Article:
In a time of general prosperity, more than 69 million children live in poverty in some of the world’s richest countries.
Poverty is most often defined by income. But for most children, poverty is about more than just money. It is about growing up in a home without enough heat or nutritious food. Poverty means no new clothes, no telephone and no money for a birthday celebration.
These deprivations have consequences that can last a lifetime. Research shows that children in poor families are less likely to complete a good education.1 In some countries, the research indicates that life is eight to nine years shorter for a child born in a poor area than a child born in wealthy area.2
Ending child poverty and its consequences is a matter of basic rights and justice.
Report Card 18
The UNICEF Innocenti Report Card 18 reviews the status of child poverty in 43 high-income and upper middle-income countries of the European Union (EU) and the Organisation for Economic Co-operation and Development (OECD).3 It provides data and assesses the progress – or lack of progress – that these countries have made towards eliminating child poverty.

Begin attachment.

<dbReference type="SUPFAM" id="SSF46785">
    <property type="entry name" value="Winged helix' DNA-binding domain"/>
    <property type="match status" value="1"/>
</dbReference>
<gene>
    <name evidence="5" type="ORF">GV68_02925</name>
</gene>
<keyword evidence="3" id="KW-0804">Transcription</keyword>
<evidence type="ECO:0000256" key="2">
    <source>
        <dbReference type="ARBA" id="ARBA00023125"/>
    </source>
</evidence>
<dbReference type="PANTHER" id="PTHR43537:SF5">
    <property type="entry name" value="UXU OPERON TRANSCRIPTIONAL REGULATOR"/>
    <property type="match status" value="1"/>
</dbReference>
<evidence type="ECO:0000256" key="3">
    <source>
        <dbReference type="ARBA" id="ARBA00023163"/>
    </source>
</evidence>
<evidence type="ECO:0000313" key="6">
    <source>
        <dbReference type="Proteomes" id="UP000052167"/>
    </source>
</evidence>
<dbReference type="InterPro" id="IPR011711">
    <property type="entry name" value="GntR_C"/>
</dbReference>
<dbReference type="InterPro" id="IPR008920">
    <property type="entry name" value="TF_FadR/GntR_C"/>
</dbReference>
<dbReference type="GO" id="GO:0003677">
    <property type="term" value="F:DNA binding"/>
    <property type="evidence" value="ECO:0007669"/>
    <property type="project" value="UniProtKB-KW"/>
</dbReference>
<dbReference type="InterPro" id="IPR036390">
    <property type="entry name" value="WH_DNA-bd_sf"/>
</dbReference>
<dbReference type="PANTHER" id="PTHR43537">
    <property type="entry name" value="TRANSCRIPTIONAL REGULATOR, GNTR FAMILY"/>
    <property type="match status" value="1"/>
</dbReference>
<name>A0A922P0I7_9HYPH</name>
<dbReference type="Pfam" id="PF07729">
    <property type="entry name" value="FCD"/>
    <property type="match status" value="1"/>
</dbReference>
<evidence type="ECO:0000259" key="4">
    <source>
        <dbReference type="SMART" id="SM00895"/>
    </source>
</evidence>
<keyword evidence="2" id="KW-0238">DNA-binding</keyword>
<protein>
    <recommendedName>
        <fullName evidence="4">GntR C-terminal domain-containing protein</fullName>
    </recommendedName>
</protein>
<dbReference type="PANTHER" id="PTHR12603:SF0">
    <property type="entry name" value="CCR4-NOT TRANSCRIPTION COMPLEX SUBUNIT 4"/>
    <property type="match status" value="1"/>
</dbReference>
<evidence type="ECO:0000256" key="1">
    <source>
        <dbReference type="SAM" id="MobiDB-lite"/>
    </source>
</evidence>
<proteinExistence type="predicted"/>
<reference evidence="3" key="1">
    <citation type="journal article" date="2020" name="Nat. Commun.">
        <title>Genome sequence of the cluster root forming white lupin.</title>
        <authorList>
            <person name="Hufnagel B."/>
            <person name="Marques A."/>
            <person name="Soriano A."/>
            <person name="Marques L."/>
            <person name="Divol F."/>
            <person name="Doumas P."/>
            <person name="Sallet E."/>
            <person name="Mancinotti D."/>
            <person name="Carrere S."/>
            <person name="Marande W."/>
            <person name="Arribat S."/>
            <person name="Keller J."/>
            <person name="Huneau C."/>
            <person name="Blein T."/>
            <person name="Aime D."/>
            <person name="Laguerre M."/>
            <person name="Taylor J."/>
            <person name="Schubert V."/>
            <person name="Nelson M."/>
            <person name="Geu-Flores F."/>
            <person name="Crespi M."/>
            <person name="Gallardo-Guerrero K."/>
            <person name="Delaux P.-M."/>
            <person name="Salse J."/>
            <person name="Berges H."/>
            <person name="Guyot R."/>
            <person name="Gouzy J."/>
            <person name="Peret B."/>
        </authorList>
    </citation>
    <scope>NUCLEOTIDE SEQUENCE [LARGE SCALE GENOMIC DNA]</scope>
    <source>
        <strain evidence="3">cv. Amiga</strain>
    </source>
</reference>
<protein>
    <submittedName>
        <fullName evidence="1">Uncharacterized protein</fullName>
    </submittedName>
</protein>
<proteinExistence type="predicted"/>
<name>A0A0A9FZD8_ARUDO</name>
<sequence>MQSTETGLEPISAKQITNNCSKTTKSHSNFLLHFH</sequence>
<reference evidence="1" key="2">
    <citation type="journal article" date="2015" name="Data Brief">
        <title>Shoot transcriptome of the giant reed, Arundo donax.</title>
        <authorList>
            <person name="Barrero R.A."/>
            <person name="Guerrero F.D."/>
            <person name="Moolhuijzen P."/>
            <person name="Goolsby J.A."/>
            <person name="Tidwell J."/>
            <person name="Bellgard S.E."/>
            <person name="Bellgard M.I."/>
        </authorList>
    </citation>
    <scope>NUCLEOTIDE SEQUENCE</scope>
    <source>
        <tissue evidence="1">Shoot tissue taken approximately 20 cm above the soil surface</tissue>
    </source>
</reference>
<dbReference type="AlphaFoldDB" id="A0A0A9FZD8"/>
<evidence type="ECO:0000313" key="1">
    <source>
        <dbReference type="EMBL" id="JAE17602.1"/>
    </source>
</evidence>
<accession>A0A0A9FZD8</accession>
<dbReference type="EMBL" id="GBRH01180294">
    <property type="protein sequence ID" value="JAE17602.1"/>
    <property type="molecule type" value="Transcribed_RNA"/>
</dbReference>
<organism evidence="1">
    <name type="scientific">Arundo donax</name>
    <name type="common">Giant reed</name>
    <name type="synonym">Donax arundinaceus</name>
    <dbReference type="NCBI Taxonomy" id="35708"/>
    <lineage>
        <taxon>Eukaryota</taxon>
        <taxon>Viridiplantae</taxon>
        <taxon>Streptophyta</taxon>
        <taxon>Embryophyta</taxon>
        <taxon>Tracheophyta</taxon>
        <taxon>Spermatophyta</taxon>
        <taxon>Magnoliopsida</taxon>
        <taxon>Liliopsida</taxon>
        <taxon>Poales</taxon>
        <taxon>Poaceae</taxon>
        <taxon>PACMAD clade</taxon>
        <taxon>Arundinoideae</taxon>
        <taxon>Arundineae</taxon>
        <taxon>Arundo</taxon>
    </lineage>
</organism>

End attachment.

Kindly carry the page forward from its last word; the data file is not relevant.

In addition, the Report Card showcases countries’ successes and considers what more can be done to meet the challenge of the Sustainable Development Goals: to end poverty in all its forms, everywhere – including in rich countries.
The foundation of the report is a ranking of 39 countries in the EU and OECD based on their latest available rate of child income poverty and their success in reducing child income poverty over a period of general prosperity. The top ranked countries – those with the lowest rates of child income poverty combined with greatest success reducing child poverty – are Slovenia, Poland and Latvia. At the bottom of the rankings are the United Kingdom, Türkiye and Colombia.